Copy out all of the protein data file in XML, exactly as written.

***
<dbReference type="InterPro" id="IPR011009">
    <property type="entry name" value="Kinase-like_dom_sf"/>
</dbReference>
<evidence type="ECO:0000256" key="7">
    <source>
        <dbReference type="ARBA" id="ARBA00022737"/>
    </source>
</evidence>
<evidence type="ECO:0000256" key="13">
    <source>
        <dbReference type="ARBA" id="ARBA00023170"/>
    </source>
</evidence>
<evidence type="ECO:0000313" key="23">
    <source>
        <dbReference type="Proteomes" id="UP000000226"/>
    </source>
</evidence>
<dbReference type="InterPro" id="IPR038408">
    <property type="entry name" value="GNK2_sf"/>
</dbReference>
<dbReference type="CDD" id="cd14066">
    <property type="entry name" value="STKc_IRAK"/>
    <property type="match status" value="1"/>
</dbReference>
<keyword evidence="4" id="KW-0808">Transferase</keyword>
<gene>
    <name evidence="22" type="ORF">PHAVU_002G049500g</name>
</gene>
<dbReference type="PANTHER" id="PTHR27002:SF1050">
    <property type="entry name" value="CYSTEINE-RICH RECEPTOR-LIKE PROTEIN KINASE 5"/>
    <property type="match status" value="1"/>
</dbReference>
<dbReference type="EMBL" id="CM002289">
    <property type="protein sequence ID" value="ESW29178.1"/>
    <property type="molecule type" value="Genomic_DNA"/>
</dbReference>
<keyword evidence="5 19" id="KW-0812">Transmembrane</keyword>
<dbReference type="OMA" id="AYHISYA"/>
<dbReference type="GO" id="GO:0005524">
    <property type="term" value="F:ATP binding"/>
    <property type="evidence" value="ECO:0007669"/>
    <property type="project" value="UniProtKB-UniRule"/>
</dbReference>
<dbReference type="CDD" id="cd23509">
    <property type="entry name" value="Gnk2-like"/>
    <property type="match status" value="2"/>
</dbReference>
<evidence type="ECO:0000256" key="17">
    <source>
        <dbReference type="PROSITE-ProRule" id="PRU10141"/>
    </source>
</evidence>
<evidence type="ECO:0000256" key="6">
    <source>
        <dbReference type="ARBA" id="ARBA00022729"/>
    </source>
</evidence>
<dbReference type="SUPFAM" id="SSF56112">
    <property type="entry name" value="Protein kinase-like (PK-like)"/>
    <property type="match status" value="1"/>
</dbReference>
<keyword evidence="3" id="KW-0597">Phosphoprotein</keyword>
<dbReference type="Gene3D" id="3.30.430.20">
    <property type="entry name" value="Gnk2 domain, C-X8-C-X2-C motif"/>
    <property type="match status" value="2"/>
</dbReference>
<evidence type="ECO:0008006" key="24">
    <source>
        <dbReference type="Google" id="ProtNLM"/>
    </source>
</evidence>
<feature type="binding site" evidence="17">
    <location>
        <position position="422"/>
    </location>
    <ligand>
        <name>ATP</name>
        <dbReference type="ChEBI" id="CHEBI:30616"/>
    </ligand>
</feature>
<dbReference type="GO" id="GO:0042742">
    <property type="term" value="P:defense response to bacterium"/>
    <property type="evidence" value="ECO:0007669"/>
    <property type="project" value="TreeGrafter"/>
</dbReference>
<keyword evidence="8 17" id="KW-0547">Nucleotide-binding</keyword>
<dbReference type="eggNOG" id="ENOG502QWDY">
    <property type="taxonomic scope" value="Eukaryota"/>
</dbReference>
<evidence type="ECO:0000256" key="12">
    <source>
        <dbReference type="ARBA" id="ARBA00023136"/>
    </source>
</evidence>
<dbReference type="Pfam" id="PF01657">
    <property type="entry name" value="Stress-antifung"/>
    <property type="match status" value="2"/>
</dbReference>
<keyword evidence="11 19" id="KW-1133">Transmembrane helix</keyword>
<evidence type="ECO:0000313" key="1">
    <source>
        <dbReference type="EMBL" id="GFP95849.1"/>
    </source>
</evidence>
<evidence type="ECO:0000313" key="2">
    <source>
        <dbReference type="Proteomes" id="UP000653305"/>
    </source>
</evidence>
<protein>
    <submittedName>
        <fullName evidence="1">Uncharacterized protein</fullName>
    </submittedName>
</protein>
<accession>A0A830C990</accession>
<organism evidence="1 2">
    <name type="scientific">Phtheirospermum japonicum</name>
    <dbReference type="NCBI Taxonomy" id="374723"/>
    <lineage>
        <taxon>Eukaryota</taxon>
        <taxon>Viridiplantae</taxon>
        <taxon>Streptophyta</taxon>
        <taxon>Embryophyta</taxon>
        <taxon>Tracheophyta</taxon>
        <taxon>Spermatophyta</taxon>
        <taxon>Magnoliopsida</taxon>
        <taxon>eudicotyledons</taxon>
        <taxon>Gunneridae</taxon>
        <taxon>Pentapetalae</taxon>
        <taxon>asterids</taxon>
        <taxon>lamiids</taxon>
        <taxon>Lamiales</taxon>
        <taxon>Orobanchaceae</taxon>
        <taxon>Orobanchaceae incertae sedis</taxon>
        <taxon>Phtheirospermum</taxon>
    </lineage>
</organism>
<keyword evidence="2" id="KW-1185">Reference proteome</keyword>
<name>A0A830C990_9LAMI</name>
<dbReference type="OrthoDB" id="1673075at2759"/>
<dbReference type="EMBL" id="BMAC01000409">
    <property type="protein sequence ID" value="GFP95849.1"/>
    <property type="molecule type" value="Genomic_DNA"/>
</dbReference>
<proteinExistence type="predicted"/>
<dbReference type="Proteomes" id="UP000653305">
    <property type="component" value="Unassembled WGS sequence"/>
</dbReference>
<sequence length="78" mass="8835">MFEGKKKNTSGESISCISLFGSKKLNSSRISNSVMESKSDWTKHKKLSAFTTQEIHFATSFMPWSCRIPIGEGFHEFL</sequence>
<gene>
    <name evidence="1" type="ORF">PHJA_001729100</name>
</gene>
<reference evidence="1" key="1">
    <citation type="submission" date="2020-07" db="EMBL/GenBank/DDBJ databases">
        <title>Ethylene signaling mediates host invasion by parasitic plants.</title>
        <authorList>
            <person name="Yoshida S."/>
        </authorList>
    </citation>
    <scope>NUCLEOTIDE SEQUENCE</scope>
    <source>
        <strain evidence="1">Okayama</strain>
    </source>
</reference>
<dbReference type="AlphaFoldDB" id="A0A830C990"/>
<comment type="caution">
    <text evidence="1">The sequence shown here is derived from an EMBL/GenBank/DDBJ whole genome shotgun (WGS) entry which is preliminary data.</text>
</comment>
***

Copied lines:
<dbReference type="InterPro" id="IPR011009">
    <property type="entry name" value="Kinase-like_dom_sf"/>
</dbReference>
<evidence type="ECO:0000256" key="7">
    <source>
        <dbReference type="ARBA" id="ARBA00022737"/>
    </source>
</evidence>
<evidence type="ECO:0000256" key="13">
    <source>
        <dbReference type="ARBA" id="ARBA00023170"/>
    </source>
</evidence>
<evidence type="ECO:0000313" key="23">
    <source>
        <dbReference type="Proteomes" id="UP000000226"/>
    </source>
</evidence>
<dbReference type="InterPro" id="IPR038408">
    <property type="entry name" value="GNK2_sf"/>
</dbReference>
<dbReference type="CDD" id="cd14066">
    <property type="entry name" value="STKc_IRAK"/>
    <property type="match status" value="1"/>
</dbReference>
<keyword evidence="4" id="KW-0808">Transferase</keyword>
<gene>
    <name evidence="22" type="ORF">PHAVU_002G049500g</name>
</gene>
<dbReference type="PANTHER" id="PTHR27002:SF1050">
    <property type="entry name" value="CYSTEINE-RICH RECEPTOR-LIKE PROTEIN KINASE 5"/>
    <property type="match status" value="1"/>
</dbReference>
<dbReference type="EMBL" id="CM002289">
    <property type="protein sequence ID" value="ESW29178.1"/>
    <property type="molecule type" value="Genomic_DNA"/>
</dbReference>
<keyword evidence="5 19" id="KW-0812">Transmembrane</keyword>
<dbReference type="OMA" id="AYHISYA"/>
<dbReference type="GO" id="GO:0005524">
    <property type="term" value="F:ATP binding"/>
    <property type="evidence" value="ECO:0007669"/>
    <property type="project" value="UniProtKB-UniRule"/>
</dbReference>
<dbReference type="CDD" id="cd23509">
    <property type="entry name" value="Gnk2-like"/>
    <property type="match status" value="2"/>
</dbReference>
<evidence type="ECO:0000256" key="17">
    <source>
        <dbReference type="PROSITE-ProRule" id="PRU10141"/>
    </source>
</evidence>
<evidence type="ECO:0000256" key="6">
    <source>
        <dbReference type="ARBA" id="ARBA00022729"/>
    </source>
</evidence>
<dbReference type="SUPFAM" id="SSF56112">
    <property type="entry name" value="Protein kinase-like (PK-like)"/>
    <property type="match status" value="1"/>
</dbReference>
<keyword evidence="3" id="KW-0597">Phosphoprotein</keyword>
<dbReference type="Gene3D" id="3.30.430.20">
    <property type="entry name" value="Gnk2 domain, C-X8-C-X2-C motif"/>
    <property type="match status" value="2"/>
</dbReference>
<evidence type="ECO:0008006" key="24">
    <source>
        <dbReference type="Google" id="ProtNLM"/>
    </source>
</evidence>
<feature type="binding site" evidence="17">
    <location>
        <position position="422"/>
    </location>
    <ligand>
        <name>ATP</name>
        <dbReference type="ChEBI" id="CHEBI:30616"/>
    </ligand>
</feature>
<dbReference type="GO" id="GO:0042742">
    <property type="term" value="P:defense response to bacterium"/>
    <property type="evidence" value="ECO:0007669"/>
    <property type="project" value="TreeGrafter"/>
</dbReference>
<keyword evidence="8 17" id="KW-0547">Nucleotide-binding</keyword>
<dbReference type="eggNOG" id="ENOG502QWDY">
    <property type="taxonomic scope" value="Eukaryota"/>
</dbReference>
<evidence type="ECO:0000256" key="12">
    <source>
        <dbReference type="ARBA" id="ARBA00023136"/>
    </source>
</evidence>
<dbReference type="Pfam" id="PF01657">
    <property type="entry name" value="Stress-antifung"/>
    <property type="match status" value="2"/>
</dbReference>
<keyword evidence="11 19" id="KW-1133">Transmembrane helix</keyword>
<evidence type="ECO:0000313" key="1">
    <source>
        <dbReference type="EMBL" id="GFP95849.1"/>
    </source>
</evidence>
<evidence type="ECO:0000313" key="2">
    <source>
        <dbReference type="Proteomes" id="UP000653305"/>
    </source>
</evidence>
<protein>
    <submittedName>
        <fullName evidence="1">Uncharacterized protein</fullName>
    </submittedName>
</protein>
<accession>A0A830C990</accession>
<organism evidence="1 2">
    <name type="scientific">Phtheirospermum japonicum</name>
    <dbReference type="NCBI Taxonomy" id="374723"/>
    <lineage>
        <taxon>Eukaryota</taxon>
        <taxon>Viridiplantae</taxon>
        <taxon>Streptophyta</taxon>
        <taxon>Embryophyta</taxon>
        <taxon>Tracheophyta</taxon>
        <taxon>Spermatophyta</taxon>
        <taxon>Magnoliopsida</taxon>
        <taxon>eudicotyledons</taxon>
        <taxon>Gunneridae</taxon>
        <taxon>Pentapetalae</taxon>
        <taxon>asterids</taxon>
        <taxon>lamiids</taxon>
        <taxon>Lamiales</taxon>
        <taxon>Orobanchaceae</taxon>
        <taxon>Orobanchaceae incertae sedis</taxon>
        <taxon>Phtheirospermum</taxon>
    </lineage>
</organism>
<keyword evidence="2" id="KW-1185">Reference proteome</keyword>
<name>A0A830C990_9LAMI</name>
<dbReference type="OrthoDB" id="1673075at2759"/>
<dbReference type="EMBL" id="BMAC01000409">
    <property type="protein sequence ID" value="GFP95849.1"/>
    <property type="molecule type" value="Genomic_DNA"/>
</dbReference>
<proteinExistence type="predicted"/>
<dbReference type="Proteomes" id="UP000653305">
    <property type="component" value="Unassembled WGS sequence"/>
</dbReference>
<sequence length="78" mass="8835">MFEGKKKNTSGESISCISLFGSKKLNSSRISNSVMESKSDWTKHKKLSAFTTQEIHFATSFMPWSCRIPIGEGFHEFL</sequence>
<gene>
    <name evidence="1" type="ORF">PHJA_001729100</name>
</gene>
<reference evidence="1" key="1">
    <citation type="submission" date="2020-07" db="EMBL/GenBank/DDBJ databases">
        <title>Ethylene signaling mediates host invasion by parasitic plants.</title>
        <authorList>
            <person name="Yoshida S."/>
        </authorList>
    </citation>
    <scope>NUCLEOTIDE SEQUENCE</scope>
    <source>
        <strain evidence="1">Okayama</strain>
    </source>
</reference>
<dbReference type="AlphaFoldDB" id="A0A830C990"/>
<comment type="caution">
    <text evidence="1">The sequence shown here is derived from an EMBL/GenBank/DDBJ whole genome shotgun (WGS) entry which is preliminary data.</text>
</comment>